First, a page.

The latest Business Monitor from Bank of Scotland shows the Scottish economy continuing to recover from the slowdown experienced at the start of the year. New business levels have picked up strongly this summer. Expectations for the next six months continue to signal moderate growth for the remainder of 2015.
In the three months ending August 2015, 36% of firms surveyed increased turnover, 36% experienced static turnover, and 28% experienced a decrease. This gave a net balance of +8%, marginally up from the +7% of the previous quarter but well down from the +30% of the same quarter one year ago. This latest result continues the improving trend identified in spring this year.
The overall net balance of turnover for firms in the production sector in the three months to end August 2015 was +3%. This is an improvement on the -2% of the previous quarter but well down on the +35% of the same quarter one year ago.
Service firms showed an overall net balance for turnover for the three months ending August of +11%, down on the +14% of the previous quarter but well down on the +27% of the same quarter one year ago. The sectors are showing a sharp divergence.
Volumes of repeat business are showing a slight improvement in the latest three months. The overall net balance of +2% is marginally better than the 0% of the previous quarter but worse than the +15% of the same quarter one year ago. Trends in the volume of new business are much better with an overall net balance of +17% compared to +3% of the previous quarter and close to the +23% of the same quarter one year ago. New business volumes in summer this year have recovered to the levels seen in 2014 after a poor six month period at the end of last year and the spring of this year.
Export activity is showing a fall but at a much slower rate than in the previous quarter. The overall net balance for export activity at -9% is an improvement on the -24% of the previous quarter but is still worse than the +13% of the same quarter one year ago. Exporting to Eurozone economies should become easier as growth picks up in many of the currency bloc’s member countries but is being hampered by the rise of sterling against the Euro.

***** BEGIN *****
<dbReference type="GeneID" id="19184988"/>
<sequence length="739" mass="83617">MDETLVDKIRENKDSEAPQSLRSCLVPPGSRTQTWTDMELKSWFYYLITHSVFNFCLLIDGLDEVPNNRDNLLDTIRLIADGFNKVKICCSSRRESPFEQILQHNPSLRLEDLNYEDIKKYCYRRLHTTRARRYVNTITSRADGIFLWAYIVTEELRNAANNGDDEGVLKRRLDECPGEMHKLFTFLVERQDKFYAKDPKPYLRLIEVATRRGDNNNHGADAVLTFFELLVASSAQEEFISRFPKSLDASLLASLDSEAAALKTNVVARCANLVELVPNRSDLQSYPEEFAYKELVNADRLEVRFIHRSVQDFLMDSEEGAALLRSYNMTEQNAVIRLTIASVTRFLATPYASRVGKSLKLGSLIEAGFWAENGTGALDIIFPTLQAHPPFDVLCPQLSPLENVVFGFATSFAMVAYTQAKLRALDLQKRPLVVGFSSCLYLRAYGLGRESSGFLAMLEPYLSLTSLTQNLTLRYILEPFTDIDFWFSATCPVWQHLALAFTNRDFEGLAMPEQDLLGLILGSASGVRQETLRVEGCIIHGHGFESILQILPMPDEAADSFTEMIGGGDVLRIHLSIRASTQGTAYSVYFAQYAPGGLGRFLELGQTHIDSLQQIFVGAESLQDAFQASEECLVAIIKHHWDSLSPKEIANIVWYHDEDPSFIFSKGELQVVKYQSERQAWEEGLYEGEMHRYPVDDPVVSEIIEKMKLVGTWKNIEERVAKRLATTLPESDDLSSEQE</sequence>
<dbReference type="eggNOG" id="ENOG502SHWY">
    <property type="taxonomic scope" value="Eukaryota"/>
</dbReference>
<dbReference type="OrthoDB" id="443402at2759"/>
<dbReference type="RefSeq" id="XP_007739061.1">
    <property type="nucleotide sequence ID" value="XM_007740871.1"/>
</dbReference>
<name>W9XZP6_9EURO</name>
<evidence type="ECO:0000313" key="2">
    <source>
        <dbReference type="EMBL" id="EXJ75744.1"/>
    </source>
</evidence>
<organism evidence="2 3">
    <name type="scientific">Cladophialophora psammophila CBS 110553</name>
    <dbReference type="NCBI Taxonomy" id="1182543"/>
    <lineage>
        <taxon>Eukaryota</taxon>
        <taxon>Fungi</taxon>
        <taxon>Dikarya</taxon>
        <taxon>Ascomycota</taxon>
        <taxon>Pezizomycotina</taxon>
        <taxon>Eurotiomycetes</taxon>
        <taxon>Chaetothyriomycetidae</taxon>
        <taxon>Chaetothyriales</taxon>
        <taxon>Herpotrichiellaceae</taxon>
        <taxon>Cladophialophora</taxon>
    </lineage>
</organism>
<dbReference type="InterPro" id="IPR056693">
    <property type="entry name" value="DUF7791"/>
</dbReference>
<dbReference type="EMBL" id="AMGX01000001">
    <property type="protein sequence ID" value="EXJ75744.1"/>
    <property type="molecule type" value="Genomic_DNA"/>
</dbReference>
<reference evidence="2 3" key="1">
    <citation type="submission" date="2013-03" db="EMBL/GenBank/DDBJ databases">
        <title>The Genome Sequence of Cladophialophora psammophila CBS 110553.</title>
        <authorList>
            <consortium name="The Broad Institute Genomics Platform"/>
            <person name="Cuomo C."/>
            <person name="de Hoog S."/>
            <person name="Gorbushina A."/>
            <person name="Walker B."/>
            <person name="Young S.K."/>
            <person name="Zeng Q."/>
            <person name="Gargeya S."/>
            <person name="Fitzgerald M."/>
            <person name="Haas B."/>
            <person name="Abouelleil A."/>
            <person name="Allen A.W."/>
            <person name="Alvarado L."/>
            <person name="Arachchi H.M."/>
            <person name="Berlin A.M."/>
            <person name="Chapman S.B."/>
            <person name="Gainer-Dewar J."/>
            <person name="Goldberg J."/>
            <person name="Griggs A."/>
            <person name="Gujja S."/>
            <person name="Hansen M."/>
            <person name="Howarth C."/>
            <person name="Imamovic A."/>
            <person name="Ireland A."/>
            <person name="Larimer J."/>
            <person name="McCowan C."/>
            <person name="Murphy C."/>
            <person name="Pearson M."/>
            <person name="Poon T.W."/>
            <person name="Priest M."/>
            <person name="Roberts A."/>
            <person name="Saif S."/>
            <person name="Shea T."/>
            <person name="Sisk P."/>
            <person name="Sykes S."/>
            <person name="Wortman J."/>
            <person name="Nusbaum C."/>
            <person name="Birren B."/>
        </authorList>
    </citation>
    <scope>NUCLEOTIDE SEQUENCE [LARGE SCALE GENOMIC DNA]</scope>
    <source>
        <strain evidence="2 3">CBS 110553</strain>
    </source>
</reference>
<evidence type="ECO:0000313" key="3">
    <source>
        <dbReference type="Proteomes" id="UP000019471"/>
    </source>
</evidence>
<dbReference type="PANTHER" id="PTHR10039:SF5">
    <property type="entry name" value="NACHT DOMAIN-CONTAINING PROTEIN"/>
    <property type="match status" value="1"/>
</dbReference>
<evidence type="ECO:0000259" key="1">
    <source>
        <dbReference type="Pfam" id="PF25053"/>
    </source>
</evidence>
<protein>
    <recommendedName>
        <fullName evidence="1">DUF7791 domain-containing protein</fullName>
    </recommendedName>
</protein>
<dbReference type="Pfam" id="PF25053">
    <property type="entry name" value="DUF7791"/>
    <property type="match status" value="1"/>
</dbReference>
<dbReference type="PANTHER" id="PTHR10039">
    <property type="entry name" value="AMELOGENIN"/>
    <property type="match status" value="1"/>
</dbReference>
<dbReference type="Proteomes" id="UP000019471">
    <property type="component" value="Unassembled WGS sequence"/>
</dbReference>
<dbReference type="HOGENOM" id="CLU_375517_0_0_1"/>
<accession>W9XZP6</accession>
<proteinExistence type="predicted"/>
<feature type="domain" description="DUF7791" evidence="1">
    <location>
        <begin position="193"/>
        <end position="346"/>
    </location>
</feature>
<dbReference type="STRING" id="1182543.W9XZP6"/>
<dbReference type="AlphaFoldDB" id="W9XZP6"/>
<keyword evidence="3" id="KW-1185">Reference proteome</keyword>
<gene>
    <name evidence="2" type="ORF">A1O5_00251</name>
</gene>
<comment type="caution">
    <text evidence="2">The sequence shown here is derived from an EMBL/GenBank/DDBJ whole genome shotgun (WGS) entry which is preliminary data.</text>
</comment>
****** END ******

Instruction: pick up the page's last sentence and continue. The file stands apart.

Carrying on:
Firms’ assessments of their immediate prospects in the next six months were on a rising trend throughout 2013 and reached highs in the first two quarters of 2014. The remainder of 2014 showed lower but still strongly positive levels of expectations. Despite a fall compared to last quarter, expectations remain positive but are lower than the high levels evident pre-recession. This is the eleventh successive Business Monitor showing a positive net balance for turnover expectations.
Expectations for turnover in the next six months ending February 2016 are showing an overall net balance of +15%. Although positive and relatively robust, this is down on the +22% of the previous quarter and down on the +21% of the same quarter one year ago. Whilst 47% expect turnover to be static in the next six months, 34% expect turnover to increase against 19% who expect a decrease. Service firms are much more optimistic than production firms, with service firms showing an overall net balance for turnover for the next six months at +22% compared to +8% for production firms.
The latest net balance for expected export activity for the next six months has fallen for the second successive Business Monitor. The net balance reached -13% - down on the -6% of last quarter and significantly worse than the +32% of the same quarter one year ago. An increase in uncertainty, a slowing world economy and a rising pound sterling have taken their toll of firms’ assessment of export prospects.
Expectations for the volume of repeat business were marginally down on the high levels of the last quarter with an overall net balance of +4% for this quarter compared to +8% for the previous quarter and significantly down on +15% for the same quarter one year ago. Expectations for the volume of new business in the next six months have improved with the latest net balance at +18% - up on the +16% of the previous quarter but down on the +22% of the same quarter one year ago.
These expectation levels suggest the private sector of the Scottish economy will show growth close to but below trend level in the third quarter of 2015, recovering from the slowdown at the start of the year.
Donald MacRae, chief economist, Bank of Scotland said: “The Scottish economy slowed at the start of 2015 but is expected to return to moderate growth in summer and autumn. Expectations remain positive and suggest that current growth rates will be maintained in the third quarter of the year."